UCROSS — Jamie Tankesley has been hunting since she was a child, but hunting carries a different meaning for her today than it did then.
When Tankesley retired from military service as a Wounded Warrior veteran three years ago, she lost a sense of belonging and purpose that was connected to her 13 years, 9 months and 20 days of service — not that she’s counting.
Since then, Tankesley has rekindled a sense of unity and mission through hunting.
It’s not just about the shooting; the challenge and experience of being outside and scouting is a part of that experience, she said. Hunting was a way she found drive and purpose in her life.
Tankesley is one of 46 hunters participating in the Wyoming Women’s Antelope Hunt Oct. 10-13 in Ucross, an annual event through the Wyoming Women’s Foundation.
This is the largest group of hunters the Foundation has registered since the event started seven years ago, Rebekah Smith, director of the Foundation said.
The hunt is an opportunity for new hunters to learn from experienced mentors, Smith said.
It is an empowering event for women hunters and brings people from out of state, like Tankesley, to experience the land, people and wildlife in Wyoming. It introduces women to Wyoming through a positive, collaborative experience, Smith said.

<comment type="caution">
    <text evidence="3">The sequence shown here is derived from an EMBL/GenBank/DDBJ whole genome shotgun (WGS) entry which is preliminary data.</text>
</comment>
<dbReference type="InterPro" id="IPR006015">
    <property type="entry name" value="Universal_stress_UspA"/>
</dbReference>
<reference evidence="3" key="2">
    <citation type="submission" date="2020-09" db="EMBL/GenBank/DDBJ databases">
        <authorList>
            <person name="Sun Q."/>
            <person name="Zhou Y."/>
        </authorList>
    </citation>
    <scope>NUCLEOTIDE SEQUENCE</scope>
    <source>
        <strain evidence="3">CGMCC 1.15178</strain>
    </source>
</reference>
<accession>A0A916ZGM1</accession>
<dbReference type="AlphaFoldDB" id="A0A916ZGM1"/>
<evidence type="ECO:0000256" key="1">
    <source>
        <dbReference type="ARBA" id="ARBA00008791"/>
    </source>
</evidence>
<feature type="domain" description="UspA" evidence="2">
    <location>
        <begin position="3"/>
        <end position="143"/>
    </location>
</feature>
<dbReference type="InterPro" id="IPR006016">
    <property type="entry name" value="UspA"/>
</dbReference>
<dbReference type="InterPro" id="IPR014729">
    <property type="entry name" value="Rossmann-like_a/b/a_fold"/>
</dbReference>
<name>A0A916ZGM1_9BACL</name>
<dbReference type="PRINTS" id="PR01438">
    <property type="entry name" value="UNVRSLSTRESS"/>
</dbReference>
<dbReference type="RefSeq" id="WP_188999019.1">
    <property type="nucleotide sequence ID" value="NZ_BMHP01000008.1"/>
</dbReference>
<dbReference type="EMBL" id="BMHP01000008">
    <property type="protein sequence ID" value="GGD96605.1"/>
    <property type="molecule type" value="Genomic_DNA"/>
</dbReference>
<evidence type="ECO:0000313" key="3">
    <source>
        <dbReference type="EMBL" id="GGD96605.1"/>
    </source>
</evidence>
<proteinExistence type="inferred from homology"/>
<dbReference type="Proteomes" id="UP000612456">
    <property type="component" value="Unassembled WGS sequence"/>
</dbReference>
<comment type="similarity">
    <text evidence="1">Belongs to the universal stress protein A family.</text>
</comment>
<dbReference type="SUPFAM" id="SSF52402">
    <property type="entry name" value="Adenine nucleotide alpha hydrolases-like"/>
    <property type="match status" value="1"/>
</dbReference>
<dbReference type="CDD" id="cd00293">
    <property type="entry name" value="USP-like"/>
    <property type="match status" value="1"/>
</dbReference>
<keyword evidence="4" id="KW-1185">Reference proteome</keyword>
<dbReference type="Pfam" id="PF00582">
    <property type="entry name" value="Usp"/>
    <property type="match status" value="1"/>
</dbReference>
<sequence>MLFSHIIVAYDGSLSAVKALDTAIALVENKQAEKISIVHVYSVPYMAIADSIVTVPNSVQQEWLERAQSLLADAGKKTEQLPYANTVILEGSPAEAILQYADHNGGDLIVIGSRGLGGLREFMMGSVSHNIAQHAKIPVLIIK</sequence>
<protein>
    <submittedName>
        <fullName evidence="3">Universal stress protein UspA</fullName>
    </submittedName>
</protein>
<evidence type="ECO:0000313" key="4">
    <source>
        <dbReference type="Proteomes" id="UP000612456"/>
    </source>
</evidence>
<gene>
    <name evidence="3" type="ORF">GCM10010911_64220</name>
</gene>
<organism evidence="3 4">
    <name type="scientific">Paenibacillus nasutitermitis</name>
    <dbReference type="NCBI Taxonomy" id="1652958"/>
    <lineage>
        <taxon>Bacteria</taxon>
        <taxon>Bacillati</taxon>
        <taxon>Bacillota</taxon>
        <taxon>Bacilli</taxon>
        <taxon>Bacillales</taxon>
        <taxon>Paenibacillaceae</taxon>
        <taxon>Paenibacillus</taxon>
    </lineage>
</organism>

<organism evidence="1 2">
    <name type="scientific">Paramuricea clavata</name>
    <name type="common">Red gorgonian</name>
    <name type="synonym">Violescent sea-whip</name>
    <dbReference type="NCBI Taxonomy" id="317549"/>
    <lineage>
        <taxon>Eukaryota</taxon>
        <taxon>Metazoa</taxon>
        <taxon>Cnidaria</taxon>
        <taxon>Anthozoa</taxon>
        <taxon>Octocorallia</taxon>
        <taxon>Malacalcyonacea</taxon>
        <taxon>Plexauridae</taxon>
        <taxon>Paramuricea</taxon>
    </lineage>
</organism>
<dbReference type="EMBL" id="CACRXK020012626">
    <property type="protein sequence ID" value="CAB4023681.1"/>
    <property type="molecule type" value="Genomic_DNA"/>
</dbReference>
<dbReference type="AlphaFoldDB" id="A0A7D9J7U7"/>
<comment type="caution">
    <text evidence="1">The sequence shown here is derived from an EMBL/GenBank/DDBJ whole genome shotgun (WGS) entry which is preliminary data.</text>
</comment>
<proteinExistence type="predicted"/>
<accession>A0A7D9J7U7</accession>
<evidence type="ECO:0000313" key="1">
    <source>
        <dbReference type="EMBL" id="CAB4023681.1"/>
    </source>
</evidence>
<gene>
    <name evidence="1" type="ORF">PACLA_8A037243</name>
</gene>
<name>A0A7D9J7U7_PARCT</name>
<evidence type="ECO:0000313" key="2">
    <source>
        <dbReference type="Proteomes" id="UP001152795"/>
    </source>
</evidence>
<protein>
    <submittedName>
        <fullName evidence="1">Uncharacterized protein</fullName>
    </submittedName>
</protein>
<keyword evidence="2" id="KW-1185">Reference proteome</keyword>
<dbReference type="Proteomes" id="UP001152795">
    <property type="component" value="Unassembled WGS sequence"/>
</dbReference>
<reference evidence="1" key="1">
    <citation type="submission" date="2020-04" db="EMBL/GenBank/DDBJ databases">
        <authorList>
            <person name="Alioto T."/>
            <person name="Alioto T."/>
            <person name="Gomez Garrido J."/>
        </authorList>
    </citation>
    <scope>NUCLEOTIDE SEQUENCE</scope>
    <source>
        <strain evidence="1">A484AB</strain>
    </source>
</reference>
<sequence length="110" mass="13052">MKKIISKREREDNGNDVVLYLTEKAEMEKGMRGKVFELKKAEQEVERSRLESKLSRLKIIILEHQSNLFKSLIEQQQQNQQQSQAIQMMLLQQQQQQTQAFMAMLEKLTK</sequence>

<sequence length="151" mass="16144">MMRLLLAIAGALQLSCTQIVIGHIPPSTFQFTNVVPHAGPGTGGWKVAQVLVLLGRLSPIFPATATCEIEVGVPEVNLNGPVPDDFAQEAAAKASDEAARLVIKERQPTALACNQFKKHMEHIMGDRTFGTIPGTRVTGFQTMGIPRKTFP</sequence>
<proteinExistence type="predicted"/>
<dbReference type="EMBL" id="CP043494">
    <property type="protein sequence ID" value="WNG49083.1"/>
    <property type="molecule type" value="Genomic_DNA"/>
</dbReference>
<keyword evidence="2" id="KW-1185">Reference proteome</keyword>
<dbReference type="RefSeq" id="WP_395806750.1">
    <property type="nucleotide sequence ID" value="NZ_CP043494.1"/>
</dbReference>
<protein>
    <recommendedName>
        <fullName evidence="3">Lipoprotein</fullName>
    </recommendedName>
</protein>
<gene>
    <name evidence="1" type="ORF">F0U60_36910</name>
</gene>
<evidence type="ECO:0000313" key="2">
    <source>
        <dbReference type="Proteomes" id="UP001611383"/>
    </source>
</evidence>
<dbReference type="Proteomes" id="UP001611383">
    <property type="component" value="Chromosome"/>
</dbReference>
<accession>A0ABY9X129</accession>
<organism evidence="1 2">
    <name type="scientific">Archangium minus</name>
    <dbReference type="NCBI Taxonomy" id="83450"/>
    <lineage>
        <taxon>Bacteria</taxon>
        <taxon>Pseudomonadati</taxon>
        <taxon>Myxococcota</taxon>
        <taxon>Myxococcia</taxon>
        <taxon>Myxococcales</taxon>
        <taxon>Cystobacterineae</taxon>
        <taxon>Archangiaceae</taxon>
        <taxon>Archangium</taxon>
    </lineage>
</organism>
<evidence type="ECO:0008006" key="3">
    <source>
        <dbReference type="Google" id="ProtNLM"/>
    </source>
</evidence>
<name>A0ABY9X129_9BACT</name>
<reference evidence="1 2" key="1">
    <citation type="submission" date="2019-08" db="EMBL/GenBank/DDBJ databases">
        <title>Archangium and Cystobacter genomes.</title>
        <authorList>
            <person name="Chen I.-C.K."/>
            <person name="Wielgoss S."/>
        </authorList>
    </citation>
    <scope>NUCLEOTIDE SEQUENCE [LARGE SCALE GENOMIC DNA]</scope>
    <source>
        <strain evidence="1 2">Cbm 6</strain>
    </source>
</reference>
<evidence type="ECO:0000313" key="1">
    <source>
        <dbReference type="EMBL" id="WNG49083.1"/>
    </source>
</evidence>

Women can participate through sponsorship, individual participation or scholarship. Eleven hunters are participating through scholarship this year, including Tankesley.
The scholarship is a way to bring people to the hunt who wouldn’t otherwise have the opportunity to participate, Smith said.
About 300 people are expected to attend the auction dinner Oct. 11, which raises money to support the Foundation’s work encouraging economic self-sufficiency for women, Smith said.
It’s not like running a 5K; there is a lot of logistical preparation involved, but Smith enjoys seeing confidence bloom among women who are interested in learning to hunt or sharing their skills. Some women form strong friendships from the event, she said.
Hunting tends to be a male-dominated activity and finding an atmosphere conducive to learning the sport can be challenging, Smith said. It’s important to have someone to show you the way.
Tankesley said her father taught her to hunt and her family goes out together every year before Thanksgiving.
Most hunters harvest an animal from the event, Smith said. Bringing home food from the hunt is part of a rewarding experience for newcomers and experienced hunters. It is also empowering to learn and participate in an activity alongside other women, she said.
Part of the purpose of the hunt is to “demystify” an activity in which many women may have wanted to become involved but didn’t have a way to learn or the resources to begin, she said.
There are loaner guns and camouflage available at the hunt for people who need them, Smith said.
Mentoring newcomers allows experienced women hunters to reflect on the way they hunt; being a leader and teacher can change one’s perspective, she said.
It’s important for women to learn to hunt to pass skills onto their children; so they can see both parents as capable, to carry tradition and to show independence, Tankesley said.
This will be Tankesley’s first time in Wyoming and she looks forward to discovering a new place through a familiar activity. She hopes to meet people who share the understanding that hunting can provide purpose and belonging.